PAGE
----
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Today's Features

  • Poised near the road and surrounded by a tangled web of weeds, it has staunchly stood its ground for many years. Though the elements have claimed the porch roof, the remainder of its structure survived, and today, the Greenup one-room school continues to whisper stories of long ago.

    In 1821 the Kentucky State Legislature passed a public school act for elementary schools. Local taxation was expected to provide for schools, and though the act was not compulsory, it did become the foundation for Kentucky’s educational system.

  • BY ROGER ALFORD
    N-H Columnist

    The way I like to tell the story, Harold Wainscott was in a restaurant with his wife Betty Jo and their friends David and Mary Marlow while on a senior citizens’ trip to New York City.

    Billionaire Donald Trump was seated at a table across the room. Harold saw an opportunity to impress Betty Jo and the Marlows, his neighbors in Owenton, population 1,300.

  • How much would you pay to have your prayers answered?

    For the past four years, until the Seattle-based website with 1.3 million Facebook fans was taken down, people could pay the Christian Prayer Center between $9 and $35 to pray for them.

    From 2011 to 2015, more than 125,000 people forked over more than $7 million for their more than 400,000 transactions/prayer requests.

  • Monterey Baptist Church

    We celebrated Sunday morning with Brian and Tara Hawkins and their children Austin, Bailey, and Brayden as they officially joined our church family. Welcome Hawkins family!

    We wish Shirley Hardin a speedy recovery as she recovers from a mild stroke.

    There will be a church workday beginning at 9 a.m., Saturday, April 16. Lunch will be on your own.

  • Two Owen County groups recently competed in the #Push initiative and completed and placed in the last #Push challenge, which was to create a theme song about the initiative. The mission of #Push is to promote respect, responsibility and tolerance, to raise awareness of substance abuse prevention through creative and compelling contests, and to raise money for organizations with youth-based programs. The Owen County #Push Initiative awarded $500 to HOSA or competing and winning the last two challenges. The Owen County Rebel Readers were also awarded $100 for their participation.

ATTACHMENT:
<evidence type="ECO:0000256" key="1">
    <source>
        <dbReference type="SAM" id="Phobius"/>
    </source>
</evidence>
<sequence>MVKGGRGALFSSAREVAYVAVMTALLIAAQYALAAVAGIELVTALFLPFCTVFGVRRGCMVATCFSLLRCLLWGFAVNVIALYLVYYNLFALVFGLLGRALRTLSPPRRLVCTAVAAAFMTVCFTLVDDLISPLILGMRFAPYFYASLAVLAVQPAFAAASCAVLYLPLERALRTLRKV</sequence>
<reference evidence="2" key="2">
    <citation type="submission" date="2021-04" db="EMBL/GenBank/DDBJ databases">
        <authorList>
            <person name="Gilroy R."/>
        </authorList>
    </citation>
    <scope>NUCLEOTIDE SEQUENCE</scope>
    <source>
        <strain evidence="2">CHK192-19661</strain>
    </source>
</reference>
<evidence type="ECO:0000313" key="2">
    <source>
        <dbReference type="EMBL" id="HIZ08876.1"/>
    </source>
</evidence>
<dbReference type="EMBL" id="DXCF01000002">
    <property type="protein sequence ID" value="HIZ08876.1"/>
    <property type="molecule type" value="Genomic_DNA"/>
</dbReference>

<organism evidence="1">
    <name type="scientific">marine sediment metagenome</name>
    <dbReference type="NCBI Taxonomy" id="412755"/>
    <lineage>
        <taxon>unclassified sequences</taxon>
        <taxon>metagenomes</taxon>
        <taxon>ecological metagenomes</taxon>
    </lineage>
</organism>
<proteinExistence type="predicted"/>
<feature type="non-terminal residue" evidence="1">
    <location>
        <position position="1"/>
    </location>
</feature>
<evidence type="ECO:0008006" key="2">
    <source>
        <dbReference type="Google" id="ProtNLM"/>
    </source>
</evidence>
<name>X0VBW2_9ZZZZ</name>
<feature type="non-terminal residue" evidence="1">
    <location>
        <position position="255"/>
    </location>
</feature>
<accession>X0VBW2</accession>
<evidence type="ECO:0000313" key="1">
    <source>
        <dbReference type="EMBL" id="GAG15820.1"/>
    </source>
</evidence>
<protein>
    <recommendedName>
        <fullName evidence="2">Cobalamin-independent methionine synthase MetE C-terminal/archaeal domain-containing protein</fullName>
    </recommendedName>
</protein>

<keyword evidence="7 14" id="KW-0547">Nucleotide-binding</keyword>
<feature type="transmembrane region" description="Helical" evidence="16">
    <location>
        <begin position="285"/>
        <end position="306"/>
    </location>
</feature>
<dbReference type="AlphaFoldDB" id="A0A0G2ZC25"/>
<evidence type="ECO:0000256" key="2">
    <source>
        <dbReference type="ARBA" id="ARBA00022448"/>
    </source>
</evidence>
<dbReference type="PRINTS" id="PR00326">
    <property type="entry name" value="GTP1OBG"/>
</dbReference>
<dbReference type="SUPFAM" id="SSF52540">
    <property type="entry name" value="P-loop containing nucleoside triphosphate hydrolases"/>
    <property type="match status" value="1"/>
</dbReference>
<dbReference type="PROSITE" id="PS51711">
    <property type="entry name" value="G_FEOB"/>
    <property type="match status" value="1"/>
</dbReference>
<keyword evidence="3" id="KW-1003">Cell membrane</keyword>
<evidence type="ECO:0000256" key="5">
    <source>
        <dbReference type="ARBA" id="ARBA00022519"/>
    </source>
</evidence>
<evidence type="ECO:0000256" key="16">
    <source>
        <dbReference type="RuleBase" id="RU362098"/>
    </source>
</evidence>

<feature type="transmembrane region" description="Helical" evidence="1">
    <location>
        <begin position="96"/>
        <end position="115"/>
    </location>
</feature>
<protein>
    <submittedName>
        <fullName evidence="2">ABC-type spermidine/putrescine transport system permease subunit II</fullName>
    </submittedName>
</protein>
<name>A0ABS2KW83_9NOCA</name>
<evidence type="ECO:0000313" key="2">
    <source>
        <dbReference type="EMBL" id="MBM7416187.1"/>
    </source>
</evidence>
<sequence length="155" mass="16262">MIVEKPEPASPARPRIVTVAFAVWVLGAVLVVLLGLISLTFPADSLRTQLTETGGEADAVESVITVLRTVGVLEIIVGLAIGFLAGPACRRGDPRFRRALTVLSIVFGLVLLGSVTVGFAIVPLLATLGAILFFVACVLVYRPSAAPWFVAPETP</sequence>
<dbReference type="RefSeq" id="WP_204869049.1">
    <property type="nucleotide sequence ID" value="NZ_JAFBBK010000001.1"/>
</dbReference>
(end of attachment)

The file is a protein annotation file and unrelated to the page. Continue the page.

• BY MAKENZIE DAVIS
    N-H School Correspondent

    Five students from the Beta Club took some time out of their Good Friday to share a little joy at the Owenton Center.

    Seniors Tabby Beach, Makenzie Davis, and Kirsten Parker, and Juniors Skye Decandia and Brandi Mears all gathered at the Owenton Center after school on Good Friday, March 25th, and handed out Easter Eggs to the residents.

  • BY STEVE MUSEN
    Owen Extension Agent for Agriculture and Natural Resources

    The Owen County Extension Office has several events in the upcoming weeks to help you learn more about sustainable food production.

    Vegetable Gardening Basics

  • BY JENEEN WICHE
    Weekend Gardener

    What can we do to impact the environment less? Be a green consumer. Walk or ride a bike, when you can; reuse things and if you can’t at least recycle them. Buy less stuff that you don’t need? All are easily done, really, but what about in our gardens as we struggle to keep things beautiful during the growing season.

  • In 1864 a Congressional Act set up the National Statuary Hall in Washington D.C. Each state contributed two statues of deceased citizens who had performed distinguished services.

    By 1929 all the states had sent statues, and the two from Kentucky included the famous Henry Clay and the little-known Dr. Ephraim McDowell.

    Many had never heard of this amazing doctor, who in the year 1809 performed a rare surgical procedure to remove a 22-pound ovarian tumor from a Green County woman.

  • If you are reading this, take a chair. It was Easter Sunday weekend and there was a lot going on. This may turn into a novelette.

    To state the obvious, it was a beautiful day. Old Cedar had a beautiful morning for their sunrise service and breakfast afterward, cooked by the men of the church. Both Monterey Baptist and Christian churches were full. We haven’t had that many people in the pews for several years. There were plenty of Easter bags and eggs for the children to hunt.